-When no platform specific testing is required, the '<PLATFORM_SPECIFIC>/Makefile.am' is used to list the tests executables to be run only, as these tests are actually built from the platform agnostic side by the 'test/validation/Makefile.am' (and subdirectories). '<PLATFORM_SPECIFIC>/Makefile.am' is involved in building only when platform specific tests exists, as discussed below.
-
 Using other languages
 ^^^^^^^^^^^^^^^^^^^^^
-The pktio module, above, is actually tested using a bash script. This script is needed to set up the interfaces used by the tests. The pktio_run script actually eventually calls the platform agnostic 'test/validation/pktio/pktio_main' after setting up the interfaces needed by the tests.
-Notice that the path to the script is '<PLATFORM_SPECIFIC>/pktio/pktio_run', i.e. it is private to this platform. Any languages supported by the tested platform can be used there, as it will not impact other platforms.
-The platform "private" executables (such as this script), of course, must also return one of the return code expected by the automake test harness (0 for success, 77 for inconclusive, other values for errors).
+The pktio module, above, is actually tested using a bash script. This script is needed to set up the interfaces used by the tests. The pktio_run script eventually calls the platform agnostic 'test/validation/pktio/pktio_main' after setting up the interfaces needed by the tests.
+Notice that the path to the script, 'pktio/pktio_run', is relative so is private to this platform. Any languages supported by the tested platform can be used there, as it will not impact other platforms.
+The platform "private" executables (such as this script), of course, must also return one of the return code expected by the automake test harness (0 for success, 77 for skipped, other values for errors).
 
 Defining test wrappers
 ^^^^^^^^^^^^^^^^^^^^^^
@@ -232,14 +228,56 @@  Defining platform specific tests
 Sometimes, it may be necessary to call platform specific system calls to check some functionality: For instance, testing odp_cpumask_* could involve checking the underlying system CPU mask. On linux, such a test would require using the CPU_ISSET macro, which is linux specific. Such a test would be written in '<PLATFORM_SPECIFIC>/cpumask/...' The contents of this directory would be very similar to the contents of the platform agnostic side cpu_mask tests (including a Makefile.am...), but platform specific test would be written there.
 '<PLATFORM_SPECIFIC>/Makefile.am' would then trigger the building of the platform specific tests (by listing their module name in SUBDIRS and therefore calling the appropriate Makefile.am) and then it would call both the platform agnostic executable(s) and the platform specific test executable.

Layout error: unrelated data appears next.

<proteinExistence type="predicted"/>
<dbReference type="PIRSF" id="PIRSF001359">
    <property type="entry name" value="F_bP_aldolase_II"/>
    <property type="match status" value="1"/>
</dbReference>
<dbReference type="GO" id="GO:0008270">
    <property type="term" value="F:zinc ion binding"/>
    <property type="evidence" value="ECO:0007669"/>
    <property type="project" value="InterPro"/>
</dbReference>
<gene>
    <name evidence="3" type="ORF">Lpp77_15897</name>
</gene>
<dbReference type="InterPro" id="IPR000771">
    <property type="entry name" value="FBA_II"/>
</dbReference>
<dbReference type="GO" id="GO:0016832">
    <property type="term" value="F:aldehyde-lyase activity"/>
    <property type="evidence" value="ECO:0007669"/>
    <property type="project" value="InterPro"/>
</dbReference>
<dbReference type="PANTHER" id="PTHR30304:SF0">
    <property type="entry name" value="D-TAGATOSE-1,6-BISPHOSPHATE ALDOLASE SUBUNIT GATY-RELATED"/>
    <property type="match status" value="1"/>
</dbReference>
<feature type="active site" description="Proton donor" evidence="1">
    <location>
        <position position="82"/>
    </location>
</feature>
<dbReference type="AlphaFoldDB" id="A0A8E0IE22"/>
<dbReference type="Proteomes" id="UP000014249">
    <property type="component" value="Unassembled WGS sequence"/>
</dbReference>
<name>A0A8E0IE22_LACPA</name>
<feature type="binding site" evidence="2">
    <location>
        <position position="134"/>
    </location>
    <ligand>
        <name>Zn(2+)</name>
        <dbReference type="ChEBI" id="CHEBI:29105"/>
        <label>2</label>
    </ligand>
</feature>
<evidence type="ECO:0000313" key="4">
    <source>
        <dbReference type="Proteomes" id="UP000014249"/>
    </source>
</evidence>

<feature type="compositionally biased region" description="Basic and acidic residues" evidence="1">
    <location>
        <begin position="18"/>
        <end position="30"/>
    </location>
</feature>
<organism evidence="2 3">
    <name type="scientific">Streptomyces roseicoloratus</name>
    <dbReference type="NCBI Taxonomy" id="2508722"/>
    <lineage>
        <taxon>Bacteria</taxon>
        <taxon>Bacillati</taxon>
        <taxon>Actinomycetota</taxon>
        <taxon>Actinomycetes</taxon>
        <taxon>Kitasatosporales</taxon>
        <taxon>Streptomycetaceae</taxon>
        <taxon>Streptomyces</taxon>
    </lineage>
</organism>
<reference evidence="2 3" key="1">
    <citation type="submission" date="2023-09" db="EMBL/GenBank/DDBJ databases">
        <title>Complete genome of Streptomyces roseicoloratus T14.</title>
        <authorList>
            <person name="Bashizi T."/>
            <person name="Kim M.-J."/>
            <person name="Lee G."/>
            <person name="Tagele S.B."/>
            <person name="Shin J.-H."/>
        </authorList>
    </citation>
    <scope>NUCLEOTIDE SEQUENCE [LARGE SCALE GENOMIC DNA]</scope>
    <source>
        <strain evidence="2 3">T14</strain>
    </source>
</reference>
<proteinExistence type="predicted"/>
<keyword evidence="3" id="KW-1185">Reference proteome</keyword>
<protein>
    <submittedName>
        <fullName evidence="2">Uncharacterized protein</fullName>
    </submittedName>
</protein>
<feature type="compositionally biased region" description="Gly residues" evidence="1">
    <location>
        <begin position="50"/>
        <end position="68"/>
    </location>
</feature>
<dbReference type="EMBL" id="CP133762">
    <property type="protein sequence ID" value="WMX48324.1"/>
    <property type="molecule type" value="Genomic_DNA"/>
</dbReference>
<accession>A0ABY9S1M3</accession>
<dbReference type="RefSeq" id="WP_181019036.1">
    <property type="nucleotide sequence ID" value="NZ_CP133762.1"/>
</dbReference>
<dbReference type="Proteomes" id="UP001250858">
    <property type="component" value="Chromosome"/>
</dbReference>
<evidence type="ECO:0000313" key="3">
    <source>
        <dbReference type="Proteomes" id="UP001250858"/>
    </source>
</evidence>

-Skipping tests during development
-^^^^^^^^^^^^^^^^^^^^^^^^^^^^^^^^^
-During ODP development, it may be useful to skip some test. This can be achieved by creating a new test executable (still on the platform side), picking up the required tests from the platform agnostic libtest<module>.la.
+Marking tests as inactive
+^^^^^^^^^^^^^^^^^^^^^^^^^
+The general policy is that a full run of the validation suite (a "make check") must pass at all times. However a particular platform may have one or more test cases that are known to be unimplemented either during development or permanently, so to avoid these test cases being reported as failures it's useful to be able to skip them. This can be achieved by creating a new test executable (still on the platform side), giving the platform specific initialisation code the opportunity to modify the registered tests in order to mark unwanted tests as inactive while leaving the remaining tests active. It's important that the unwanted tests are still registered with the test framework to allow the fact that they're not being tested to be recorded.
+
+The odp_cunit_update() function is intended for this purpose, it is used to modify the properties of previously registered tests, for example to mark them as inactive. Inactive tests are registered with the test framework but aren't executed and will be recorded as inactive in test reports.
+
+In 'test/validation/foo/foo.c', define all tests for the 'foo' module;
+
+[source,c]
+------------------
+odp_testinfo_t foo_tests[] = {
+	ODP_TEST_INFO(foo_test_a),
+	ODP_TEST_INFO(foo_test_b),
+	ODP_TEST_INFO_NULL
+};
+
+odp_suiteinfo_t foo_suites[] = {
+	{"Foo", foo_suite_init, foo_suite_term, foo_tests},
+	ODP_SUITE_INFO_NULL
+};
+------------------
+
+In 'platform/<platform>/test/foo/foo_main.c', register all the tests defined in the 'foo' module, then mark a single specific test case as inactive;
+
+[source,c]
+------------------
+static odp_testinfo_t foo_tests_updates[] = {
+	ODP_TEST_INFO_INACTIVE(foo_test_b),
+	ODP_TEST_INFO_NULL
+};
+
+static odp_suiteinfo_t foo_suites_updates[] = {
+	{"Foo", foo_suite_init, foo_suite_term, foo_tests_updates},
+	ODP_SUITE_INFO_NULL
+};
+
+int pktio_main(void)
+{
+	int ret = odp_cunit_register(foo_suites);
+
+	if (ret == 0)
+		ret = odp_cuint_update(foo_suites_updates);
+
+	if (ret == 0)
+		ret = odp_cunit_run();
 
-The top Makefile would then call only the platform specific executable, hence skipping the tests which have been omitted.
+	return ret;
+}
+------------------
 
-TIP: You probably want to copy the platform-agnostic module main function and prune it from the undesired tests when writing your own platform specific main, for a given module.
+So 'foo_test_a' will be executed and 'foo_test_b' is inactive.
 
-Permanently skipping test
-^^^^^^^^^^^^^^^^^^^^^^^^^^
-If a platform wants to permanently skip a test (i.e. a part of the ODP API is and will not be supported on that platform), it is recommended to use the function odp_cunit_TBD() to removed the tests or suite from the list of tests. This gives a chance to the test environment to trace this removal.
+It's expected that early in the development cycle of a new implementation the inactive list will be quite long, but it should shrink over time as more parts of the API are implemented.